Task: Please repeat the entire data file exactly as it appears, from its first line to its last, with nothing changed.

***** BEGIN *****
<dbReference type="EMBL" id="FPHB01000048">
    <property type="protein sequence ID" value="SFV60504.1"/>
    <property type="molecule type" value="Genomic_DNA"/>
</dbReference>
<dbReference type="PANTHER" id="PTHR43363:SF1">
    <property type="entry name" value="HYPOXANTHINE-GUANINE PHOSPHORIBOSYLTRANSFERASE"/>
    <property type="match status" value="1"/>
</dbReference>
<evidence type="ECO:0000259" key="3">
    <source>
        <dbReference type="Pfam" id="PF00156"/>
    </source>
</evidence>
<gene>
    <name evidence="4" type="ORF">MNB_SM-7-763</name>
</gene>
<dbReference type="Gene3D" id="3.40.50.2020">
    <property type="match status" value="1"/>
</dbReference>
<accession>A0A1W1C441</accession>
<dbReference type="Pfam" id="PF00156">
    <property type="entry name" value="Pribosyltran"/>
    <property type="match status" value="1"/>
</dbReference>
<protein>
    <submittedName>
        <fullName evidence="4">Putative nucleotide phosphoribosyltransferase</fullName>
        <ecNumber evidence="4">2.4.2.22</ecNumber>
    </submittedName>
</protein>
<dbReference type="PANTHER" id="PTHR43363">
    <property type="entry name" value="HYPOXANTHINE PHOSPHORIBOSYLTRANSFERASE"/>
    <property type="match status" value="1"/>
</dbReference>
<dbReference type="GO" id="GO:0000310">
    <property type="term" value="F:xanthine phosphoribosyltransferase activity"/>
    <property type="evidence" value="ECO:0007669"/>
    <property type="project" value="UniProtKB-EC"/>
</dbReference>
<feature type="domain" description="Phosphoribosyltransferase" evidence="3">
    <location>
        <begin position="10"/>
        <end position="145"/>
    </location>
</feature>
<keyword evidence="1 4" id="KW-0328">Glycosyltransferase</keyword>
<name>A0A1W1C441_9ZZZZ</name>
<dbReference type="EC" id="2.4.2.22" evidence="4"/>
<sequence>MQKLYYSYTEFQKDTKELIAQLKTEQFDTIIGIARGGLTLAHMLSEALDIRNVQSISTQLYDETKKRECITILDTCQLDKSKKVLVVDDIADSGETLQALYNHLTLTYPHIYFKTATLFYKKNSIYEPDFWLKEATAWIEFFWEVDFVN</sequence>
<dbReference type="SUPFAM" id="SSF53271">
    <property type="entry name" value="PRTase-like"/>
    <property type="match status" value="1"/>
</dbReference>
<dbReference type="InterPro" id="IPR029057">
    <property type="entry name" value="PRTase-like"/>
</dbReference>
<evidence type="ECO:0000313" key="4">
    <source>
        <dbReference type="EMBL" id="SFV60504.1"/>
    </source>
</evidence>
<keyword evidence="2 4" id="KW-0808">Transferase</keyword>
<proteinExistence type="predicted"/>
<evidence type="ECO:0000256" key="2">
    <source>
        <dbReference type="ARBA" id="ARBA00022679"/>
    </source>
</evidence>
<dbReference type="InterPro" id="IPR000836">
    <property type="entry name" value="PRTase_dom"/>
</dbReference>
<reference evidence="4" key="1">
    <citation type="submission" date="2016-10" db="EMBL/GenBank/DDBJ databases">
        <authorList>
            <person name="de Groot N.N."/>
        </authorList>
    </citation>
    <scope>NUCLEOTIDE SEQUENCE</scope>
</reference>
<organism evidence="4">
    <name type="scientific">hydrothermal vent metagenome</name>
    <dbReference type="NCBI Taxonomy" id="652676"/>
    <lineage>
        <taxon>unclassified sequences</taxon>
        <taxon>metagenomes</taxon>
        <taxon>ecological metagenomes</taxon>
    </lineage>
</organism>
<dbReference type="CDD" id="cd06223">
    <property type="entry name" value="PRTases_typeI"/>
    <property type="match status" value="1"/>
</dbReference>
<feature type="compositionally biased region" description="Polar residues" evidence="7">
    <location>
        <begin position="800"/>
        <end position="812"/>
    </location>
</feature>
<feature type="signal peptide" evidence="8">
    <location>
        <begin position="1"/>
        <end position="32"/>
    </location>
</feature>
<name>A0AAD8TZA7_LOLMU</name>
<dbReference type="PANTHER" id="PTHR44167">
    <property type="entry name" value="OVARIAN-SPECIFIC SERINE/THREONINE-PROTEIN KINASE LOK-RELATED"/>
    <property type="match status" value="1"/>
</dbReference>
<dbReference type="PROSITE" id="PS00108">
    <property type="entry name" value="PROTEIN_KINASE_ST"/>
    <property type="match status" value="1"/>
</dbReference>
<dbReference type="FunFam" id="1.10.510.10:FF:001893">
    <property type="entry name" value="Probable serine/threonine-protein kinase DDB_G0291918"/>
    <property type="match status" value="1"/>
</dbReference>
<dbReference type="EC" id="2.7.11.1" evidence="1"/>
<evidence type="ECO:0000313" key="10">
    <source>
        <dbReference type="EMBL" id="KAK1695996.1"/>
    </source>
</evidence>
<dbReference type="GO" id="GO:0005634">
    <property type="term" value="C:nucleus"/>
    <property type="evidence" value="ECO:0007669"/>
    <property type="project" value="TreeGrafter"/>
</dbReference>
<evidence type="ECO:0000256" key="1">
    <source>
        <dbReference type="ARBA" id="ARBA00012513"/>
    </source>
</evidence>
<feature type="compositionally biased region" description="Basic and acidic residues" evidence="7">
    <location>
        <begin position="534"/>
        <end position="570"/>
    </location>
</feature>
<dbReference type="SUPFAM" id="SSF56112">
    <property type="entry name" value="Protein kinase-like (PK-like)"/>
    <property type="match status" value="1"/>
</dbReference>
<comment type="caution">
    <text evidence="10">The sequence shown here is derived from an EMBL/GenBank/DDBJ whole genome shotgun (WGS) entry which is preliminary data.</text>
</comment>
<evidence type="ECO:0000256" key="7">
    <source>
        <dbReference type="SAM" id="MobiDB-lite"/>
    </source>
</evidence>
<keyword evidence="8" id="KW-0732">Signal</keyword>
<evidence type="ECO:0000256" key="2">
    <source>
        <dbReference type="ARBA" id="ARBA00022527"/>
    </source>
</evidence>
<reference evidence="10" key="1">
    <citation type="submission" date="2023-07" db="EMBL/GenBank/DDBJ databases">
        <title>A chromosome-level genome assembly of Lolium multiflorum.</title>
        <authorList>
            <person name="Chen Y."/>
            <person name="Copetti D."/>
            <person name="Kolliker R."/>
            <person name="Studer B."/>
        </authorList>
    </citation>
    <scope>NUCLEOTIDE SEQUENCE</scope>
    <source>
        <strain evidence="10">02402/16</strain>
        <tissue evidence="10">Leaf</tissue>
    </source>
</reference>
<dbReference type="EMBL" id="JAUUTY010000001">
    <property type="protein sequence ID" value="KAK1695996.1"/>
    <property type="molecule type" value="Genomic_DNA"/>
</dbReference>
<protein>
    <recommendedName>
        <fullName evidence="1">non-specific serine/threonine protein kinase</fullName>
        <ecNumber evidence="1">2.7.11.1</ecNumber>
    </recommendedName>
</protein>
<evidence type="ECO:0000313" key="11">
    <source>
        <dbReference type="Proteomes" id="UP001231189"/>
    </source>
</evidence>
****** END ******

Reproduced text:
<dbReference type="EMBL" id="FPHB01000048">
    <property type="protein sequence ID" value="SFV60504.1"/>
    <property type="molecule type" value="Genomic_DNA"/>
</dbReference>
<dbReference type="PANTHER" id="PTHR43363:SF1">
    <property type="entry name" value="HYPOXANTHINE-GUANINE PHOSPHORIBOSYLTRANSFERASE"/>
    <property type="match status" value="1"/>
</dbReference>
<evidence type="ECO:0000259" key="3">
    <source>
        <dbReference type="Pfam" id="PF00156"/>
    </source>
</evidence>
<gene>
    <name evidence="4" type="ORF">MNB_SM-7-763</name>
</gene>
<dbReference type="Gene3D" id="3.40.50.2020">
    <property type="match status" value="1"/>
</dbReference>
<accession>A0A1W1C441</accession>
<dbReference type="Pfam" id="PF00156">
    <property type="entry name" value="Pribosyltran"/>
    <property type="match status" value="1"/>
</dbReference>
<protein>
    <submittedName>
        <fullName evidence="4">Putative nucleotide phosphoribosyltransferase</fullName>
        <ecNumber evidence="4">2.4.2.22</ecNumber>
    </submittedName>
</protein>
<dbReference type="PANTHER" id="PTHR43363">
    <property type="entry name" value="HYPOXANTHINE PHOSPHORIBOSYLTRANSFERASE"/>
    <property type="match status" value="1"/>
</dbReference>
<dbReference type="GO" id="GO:0000310">
    <property type="term" value="F:xanthine phosphoribosyltransferase activity"/>
    <property type="evidence" value="ECO:0007669"/>
    <property type="project" value="UniProtKB-EC"/>
</dbReference>
<feature type="domain" description="Phosphoribosyltransferase" evidence="3">
    <location>
        <begin position="10"/>
        <end position="145"/>
    </location>
</feature>
<keyword evidence="1 4" id="KW-0328">Glycosyltransferase</keyword>
<name>A0A1W1C441_9ZZZZ</name>
<dbReference type="EC" id="2.4.2.22" evidence="4"/>
<sequence>MQKLYYSYTEFQKDTKELIAQLKTEQFDTIIGIARGGLTLAHMLSEALDIRNVQSISTQLYDETKKRECITILDTCQLDKSKKVLVVDDIADSGETLQALYNHLTLTYPHIYFKTATLFYKKNSIYEPDFWLKEATAWIEFFWEVDFVN</sequence>
<dbReference type="SUPFAM" id="SSF53271">
    <property type="entry name" value="PRTase-like"/>
    <property type="match status" value="1"/>
</dbReference>
<dbReference type="InterPro" id="IPR029057">
    <property type="entry name" value="PRTase-like"/>
</dbReference>
<evidence type="ECO:0000313" key="4">
    <source>
        <dbReference type="EMBL" id="SFV60504.1"/>
    </source>
</evidence>
<keyword evidence="2 4" id="KW-0808">Transferase</keyword>
<proteinExistence type="predicted"/>
<evidence type="ECO:0000256" key="2">
    <source>
        <dbReference type="ARBA" id="ARBA00022679"/>
    </source>
</evidence>
<dbReference type="InterPro" id="IPR000836">
    <property type="entry name" value="PRTase_dom"/>
</dbReference>
<reference evidence="4" key="1">
    <citation type="submission" date="2016-10" db="EMBL/GenBank/DDBJ databases">
        <authorList>
            <person name="de Groot N.N."/>
        </authorList>
    </citation>
    <scope>NUCLEOTIDE SEQUENCE</scope>
</reference>
<organism evidence="4">
    <name type="scientific">hydrothermal vent metagenome</name>
    <dbReference type="NCBI Taxonomy" id="652676"/>
    <lineage>
        <taxon>unclassified sequences</taxon>
        <taxon>metagenomes</taxon>
        <taxon>ecological metagenomes</taxon>
    </lineage>
</organism>
<dbReference type="CDD" id="cd06223">
    <property type="entry name" value="PRTases_typeI"/>
    <property type="match status" value="1"/>
</dbReference>
<feature type="compositionally biased region" description="Polar residues" evidence="7">
    <location>
        <begin position="800"/>
        <end position="812"/>
    </location>
</feature>
<feature type="signal peptide" evidence="8">
    <location>
        <begin position="1"/>
        <end position="32"/>
    </location>
</feature>
<name>A0AAD8TZA7_LOLMU</name>
<dbReference type="PANTHER" id="PTHR44167">
    <property type="entry name" value="OVARIAN-SPECIFIC SERINE/THREONINE-PROTEIN KINASE LOK-RELATED"/>
    <property type="match status" value="1"/>
</dbReference>
<dbReference type="PROSITE" id="PS00108">
    <property type="entry name" value="PROTEIN_KINASE_ST"/>
    <property type="match status" value="1"/>
</dbReference>
<dbReference type="FunFam" id="1.10.510.10:FF:001893">
    <property type="entry name" value="Probable serine/threonine-protein kinase DDB_G0291918"/>
    <property type="match status" value="1"/>
</dbReference>
<dbReference type="EC" id="2.7.11.1" evidence="1"/>
<evidence type="ECO:0000313" key="10">
    <source>
        <dbReference type="EMBL" id="KAK1695996.1"/>
    </source>
</evidence>
<dbReference type="GO" id="GO:0005634">
    <property type="term" value="C:nucleus"/>
    <property type="evidence" value="ECO:0007669"/>
    <property type="project" value="TreeGrafter"/>
</dbReference>
<evidence type="ECO:0000256" key="1">
    <source>
        <dbReference type="ARBA" id="ARBA00012513"/>
    </source>
</evidence>
<feature type="compositionally biased region" description="Basic and acidic residues" evidence="7">
    <location>
        <begin position="534"/>
        <end position="570"/>
    </location>
</feature>
<dbReference type="SUPFAM" id="SSF56112">
    <property type="entry name" value="Protein kinase-like (PK-like)"/>
    <property type="match status" value="1"/>
</dbReference>
<comment type="caution">
    <text evidence="10">The sequence shown here is derived from an EMBL/GenBank/DDBJ whole genome shotgun (WGS) entry which is preliminary data.</text>
</comment>
<evidence type="ECO:0000256" key="7">
    <source>
        <dbReference type="SAM" id="MobiDB-lite"/>
    </source>
</evidence>
<keyword evidence="8" id="KW-0732">Signal</keyword>
<evidence type="ECO:0000256" key="2">
    <source>
        <dbReference type="ARBA" id="ARBA00022527"/>
    </source>
</evidence>
<reference evidence="10" key="1">
    <citation type="submission" date="2023-07" db="EMBL/GenBank/DDBJ databases">
        <title>A chromosome-level genome assembly of Lolium multiflorum.</title>
        <authorList>
            <person name="Chen Y."/>
            <person name="Copetti D."/>
            <person name="Kolliker R."/>
            <person name="Studer B."/>
        </authorList>
    </citation>
    <scope>NUCLEOTIDE SEQUENCE</scope>
    <source>
        <strain evidence="10">02402/16</strain>
        <tissue evidence="10">Leaf</tissue>
    </source>
</reference>
<dbReference type="EMBL" id="JAUUTY010000001">
    <property type="protein sequence ID" value="KAK1695996.1"/>
    <property type="molecule type" value="Genomic_DNA"/>
</dbReference>
<protein>
    <recommendedName>
        <fullName evidence="1">non-specific serine/threonine protein kinase</fullName>
        <ecNumber evidence="1">2.7.11.1</ecNumber>
    </recommendedName>
</protein>
<evidence type="ECO:0000313" key="11">
    <source>
        <dbReference type="Proteomes" id="UP001231189"/>
    </source>
</evidence>